Pickles, or tsukemono, are the unsung heroes of Japanese cuisine. And now there’s a revolutionary new tool that builds on our predecessors traditional methods. For thousands of years pickles have quietly played their role as side-dish but I don’t think I’m alone in admitting that I’ve often enjoyed them as a main dish, along with a bowl of white rice. The Picklestone is everything a modern-day pickler needs: with an emphasis on material and usability, it’s beautiful, portable and functional.
When designer and foodie Tomonori Tanaka tried his hand at making pickles last year he found it harder than expected. All the plastic pickle-making containers available on the market were too big, awkward to use and ugly. In short, pickle-making tools hadn’t evolved to be compatible with his lifestyle, so Tanaka decided to design his own.
The Picklestone consists of a glass bin, hinoki wood press and stone and wooden lid. The stone is made from aji-ishi (庵治石), a type of high quality granite excavated in Kagawa prefecture and nicknamed “diamond granite” for its remarkably fine grain, crystal-like hardness and lustrous gleam. It gets its rare speckled pattern from a small amount of black mica that is also part of its composition. Attached to the stone is a piece of hinoki wood, which rests on top of your pickles and adds a subtle woody flavor.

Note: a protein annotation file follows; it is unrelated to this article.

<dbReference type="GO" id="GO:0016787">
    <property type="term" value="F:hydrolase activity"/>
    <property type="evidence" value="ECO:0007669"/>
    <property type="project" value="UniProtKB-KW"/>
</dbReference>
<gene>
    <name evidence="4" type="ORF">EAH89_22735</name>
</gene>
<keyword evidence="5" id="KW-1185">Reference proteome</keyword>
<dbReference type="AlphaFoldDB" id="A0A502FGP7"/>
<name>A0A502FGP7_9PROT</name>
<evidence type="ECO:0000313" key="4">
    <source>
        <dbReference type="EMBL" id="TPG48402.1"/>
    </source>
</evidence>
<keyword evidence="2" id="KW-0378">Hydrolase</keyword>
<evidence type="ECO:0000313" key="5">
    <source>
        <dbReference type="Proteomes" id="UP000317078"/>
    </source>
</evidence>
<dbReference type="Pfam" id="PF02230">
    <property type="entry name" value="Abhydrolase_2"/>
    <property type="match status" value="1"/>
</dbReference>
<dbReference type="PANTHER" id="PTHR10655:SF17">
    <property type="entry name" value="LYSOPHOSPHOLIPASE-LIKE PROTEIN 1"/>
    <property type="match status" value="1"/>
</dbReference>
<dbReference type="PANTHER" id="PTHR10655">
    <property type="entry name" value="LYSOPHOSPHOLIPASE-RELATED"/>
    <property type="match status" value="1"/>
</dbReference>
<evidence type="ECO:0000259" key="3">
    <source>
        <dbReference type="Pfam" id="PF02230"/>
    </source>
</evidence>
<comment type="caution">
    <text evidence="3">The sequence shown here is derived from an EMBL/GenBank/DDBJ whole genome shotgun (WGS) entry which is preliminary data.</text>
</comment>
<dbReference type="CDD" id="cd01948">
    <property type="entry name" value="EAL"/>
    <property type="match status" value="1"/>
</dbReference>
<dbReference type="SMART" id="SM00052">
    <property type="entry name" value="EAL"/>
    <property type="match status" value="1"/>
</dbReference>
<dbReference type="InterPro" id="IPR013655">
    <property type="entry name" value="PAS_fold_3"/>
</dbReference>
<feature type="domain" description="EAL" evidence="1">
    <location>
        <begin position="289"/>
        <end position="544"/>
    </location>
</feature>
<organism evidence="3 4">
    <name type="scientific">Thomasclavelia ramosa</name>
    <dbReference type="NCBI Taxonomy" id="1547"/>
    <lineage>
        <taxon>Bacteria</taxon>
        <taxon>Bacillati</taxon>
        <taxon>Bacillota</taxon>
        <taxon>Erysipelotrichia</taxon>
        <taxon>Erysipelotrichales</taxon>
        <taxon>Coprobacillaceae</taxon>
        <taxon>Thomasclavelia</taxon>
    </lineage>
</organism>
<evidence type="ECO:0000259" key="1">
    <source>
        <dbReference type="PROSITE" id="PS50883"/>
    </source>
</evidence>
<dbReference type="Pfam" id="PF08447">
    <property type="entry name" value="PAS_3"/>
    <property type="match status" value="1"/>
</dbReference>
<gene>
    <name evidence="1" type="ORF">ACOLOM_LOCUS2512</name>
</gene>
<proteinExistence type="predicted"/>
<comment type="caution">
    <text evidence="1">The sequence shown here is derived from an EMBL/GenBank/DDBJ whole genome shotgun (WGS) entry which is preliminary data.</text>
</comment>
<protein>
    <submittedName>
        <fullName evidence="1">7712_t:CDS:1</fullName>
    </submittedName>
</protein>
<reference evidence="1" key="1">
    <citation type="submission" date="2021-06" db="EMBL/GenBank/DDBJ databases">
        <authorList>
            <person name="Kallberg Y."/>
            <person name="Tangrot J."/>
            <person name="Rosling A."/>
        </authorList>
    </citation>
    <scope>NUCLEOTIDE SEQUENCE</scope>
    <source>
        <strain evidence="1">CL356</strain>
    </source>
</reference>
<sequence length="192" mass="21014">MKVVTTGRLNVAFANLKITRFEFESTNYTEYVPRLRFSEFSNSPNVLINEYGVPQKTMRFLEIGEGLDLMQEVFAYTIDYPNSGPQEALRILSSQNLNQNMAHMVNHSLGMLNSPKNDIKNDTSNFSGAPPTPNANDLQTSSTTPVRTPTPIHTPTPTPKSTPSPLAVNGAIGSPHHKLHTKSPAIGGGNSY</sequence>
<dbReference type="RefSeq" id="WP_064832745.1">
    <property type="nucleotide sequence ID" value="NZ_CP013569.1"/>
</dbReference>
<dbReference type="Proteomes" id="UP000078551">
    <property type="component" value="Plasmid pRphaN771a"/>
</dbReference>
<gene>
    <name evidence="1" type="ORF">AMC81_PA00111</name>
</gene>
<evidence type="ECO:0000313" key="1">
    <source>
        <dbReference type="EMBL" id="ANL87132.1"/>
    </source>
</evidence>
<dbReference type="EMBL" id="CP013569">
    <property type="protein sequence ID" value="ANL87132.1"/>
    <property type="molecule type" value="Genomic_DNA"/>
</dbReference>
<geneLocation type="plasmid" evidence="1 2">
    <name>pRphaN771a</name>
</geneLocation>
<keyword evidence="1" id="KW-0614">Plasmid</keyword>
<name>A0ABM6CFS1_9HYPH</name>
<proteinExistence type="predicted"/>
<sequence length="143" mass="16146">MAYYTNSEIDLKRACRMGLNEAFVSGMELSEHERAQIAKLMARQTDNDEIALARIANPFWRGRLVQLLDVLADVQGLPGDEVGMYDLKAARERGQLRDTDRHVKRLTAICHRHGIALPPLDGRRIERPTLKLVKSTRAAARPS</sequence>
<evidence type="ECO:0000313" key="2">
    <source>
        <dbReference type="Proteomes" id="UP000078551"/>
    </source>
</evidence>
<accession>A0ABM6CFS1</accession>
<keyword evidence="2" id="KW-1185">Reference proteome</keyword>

To make pickles, simply add your vegetables and pickle brine (typically salt, chili pepper, and konbu kelp) to the jar and place the pickle stone on top. Then place the wooden lid over the bin and let the stone do its work. The compact container is designed to fit right into the liquids shelf of your refrigerator next to the milk and juice.
It’s available in three sizes from the Spoon & Tamago shop.